by Jeff McIntire-Strasburg
A “rocket stove” sounds like something you’d expect to see in a science fiction movie, or even on a real space flight.
You’re more likely to find one, though, in a remote village in a developing country, or, at the very least, at a camping spot.
But don’t ordinary fires work just fine for cooking? Well, if you’re just doing it while camping, sure—a campfire certainly has a romantic appeal in those settings. But if you’re cooking over an open fire every day, you’ll also spend a lot of time gathering the wood necessary to cook… and probably inhaling a lot of smoke in the process.
In the developing world, cooking over open fires fueled by wood or charcoal is pretty standard: according to the World Health Organization, about three billion people still prepare food this way (usually indoors). All of that smoke creates pretty unhealthy indoor air—women and their children breathe in amounts of smoke equivalent to consuming two packs of cigarettes per day. And around four million people die each year from diseases tied to that cooking smoke.
Additionally, inefficient use of wood fires generally leads to deforestation, which, in turn, makes wood-gathering an even more onerous job: women in the developing world often spend several days of each week on this one task. Learn more at The Global Alliance for Clean Cookstoves.
The rocket stove was developed as a cleaner, more efficient alternative to open fires.
Dr. Larry Winiarski of sustainability non-profit Aprovecho developed the stove in the early 1980s. The underlying concept: a wood-burning cookstove that burns so cleanly and efficiently that breathing smoke and gathering wood would cease to be challenges, and less wood needs to be gathered to prepare food for families.
So, How Does a Rocket Stove Work?
In order to make the most efficient use possible of the wood used as fuel, the stove requires space for air to flow under the fuel, and insulation to hold heat in so gases emitted from the burning fuel also get burned. As long as these elements are present, the materials to build the stove used don’t matter so much (as long as they’re fire-resistant and won’t explode from excess heat). Rocket stoves can be made from bricks, tin cans, steel drums, or even a cob-like mixture of clay and sawdust. Check out my post on sustainablog for a range of plans for building your own rocket stove.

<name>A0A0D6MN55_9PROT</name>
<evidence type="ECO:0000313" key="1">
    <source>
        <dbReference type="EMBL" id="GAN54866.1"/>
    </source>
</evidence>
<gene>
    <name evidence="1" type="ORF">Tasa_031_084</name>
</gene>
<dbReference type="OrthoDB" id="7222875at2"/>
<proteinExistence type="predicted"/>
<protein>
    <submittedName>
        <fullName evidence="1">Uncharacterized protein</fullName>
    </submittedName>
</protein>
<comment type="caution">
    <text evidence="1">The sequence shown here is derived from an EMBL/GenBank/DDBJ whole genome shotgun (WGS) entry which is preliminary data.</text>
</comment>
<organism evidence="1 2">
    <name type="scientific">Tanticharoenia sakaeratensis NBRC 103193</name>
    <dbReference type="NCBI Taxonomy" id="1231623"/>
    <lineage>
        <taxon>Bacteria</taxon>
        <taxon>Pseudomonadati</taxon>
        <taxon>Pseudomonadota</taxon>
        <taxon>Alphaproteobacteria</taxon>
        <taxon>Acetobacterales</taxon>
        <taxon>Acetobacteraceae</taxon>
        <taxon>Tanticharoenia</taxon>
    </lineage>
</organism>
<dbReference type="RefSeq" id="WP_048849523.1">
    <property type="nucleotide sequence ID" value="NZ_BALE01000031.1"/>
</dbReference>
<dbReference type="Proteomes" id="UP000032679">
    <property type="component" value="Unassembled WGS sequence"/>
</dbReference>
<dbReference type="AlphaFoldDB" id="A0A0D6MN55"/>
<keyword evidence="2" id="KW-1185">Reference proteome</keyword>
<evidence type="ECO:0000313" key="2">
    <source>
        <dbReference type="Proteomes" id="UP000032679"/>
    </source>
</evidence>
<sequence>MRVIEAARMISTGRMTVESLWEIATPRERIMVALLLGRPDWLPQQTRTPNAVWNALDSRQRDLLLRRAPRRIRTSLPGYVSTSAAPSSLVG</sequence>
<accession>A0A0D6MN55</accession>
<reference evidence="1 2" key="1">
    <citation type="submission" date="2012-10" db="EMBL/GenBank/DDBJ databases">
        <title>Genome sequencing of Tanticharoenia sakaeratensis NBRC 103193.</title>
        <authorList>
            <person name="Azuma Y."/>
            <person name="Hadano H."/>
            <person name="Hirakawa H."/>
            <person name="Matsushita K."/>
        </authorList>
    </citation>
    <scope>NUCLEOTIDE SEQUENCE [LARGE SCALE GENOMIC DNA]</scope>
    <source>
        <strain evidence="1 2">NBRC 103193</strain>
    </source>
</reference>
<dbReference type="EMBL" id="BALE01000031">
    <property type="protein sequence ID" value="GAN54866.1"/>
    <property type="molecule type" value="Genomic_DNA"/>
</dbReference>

Like the stove itself, the following video isn’t a product of the latest cutting-edge technology… but it does show the basic form of the rocket stove itself (as well as featuring Dr. Winiarski himself):
Why Would I Want to Build a Rocket Stove?
Okay, most of the folks reading this don’t need a device like this—we’ve got an electric or gas stove in the kitchen. But for an interesting alternative to the typical outdoor grill, or for some insight into what cooking looks like in many parts of the developing world, a rocket stove makes for an intriguing DIY project. If you really want to take your energy efficiency efforts to another level, you might also look into a larger version designed for heating (though also check your property insurance to make sure you’re voiding your policy!).
Used, or even built, a rocket stove? Share your experience with us…
Listen to my Green Dude segment about rocket stoves—what they are and why they’re important…
A version of this article originally ran at The Green Divas. It is republished here with permission.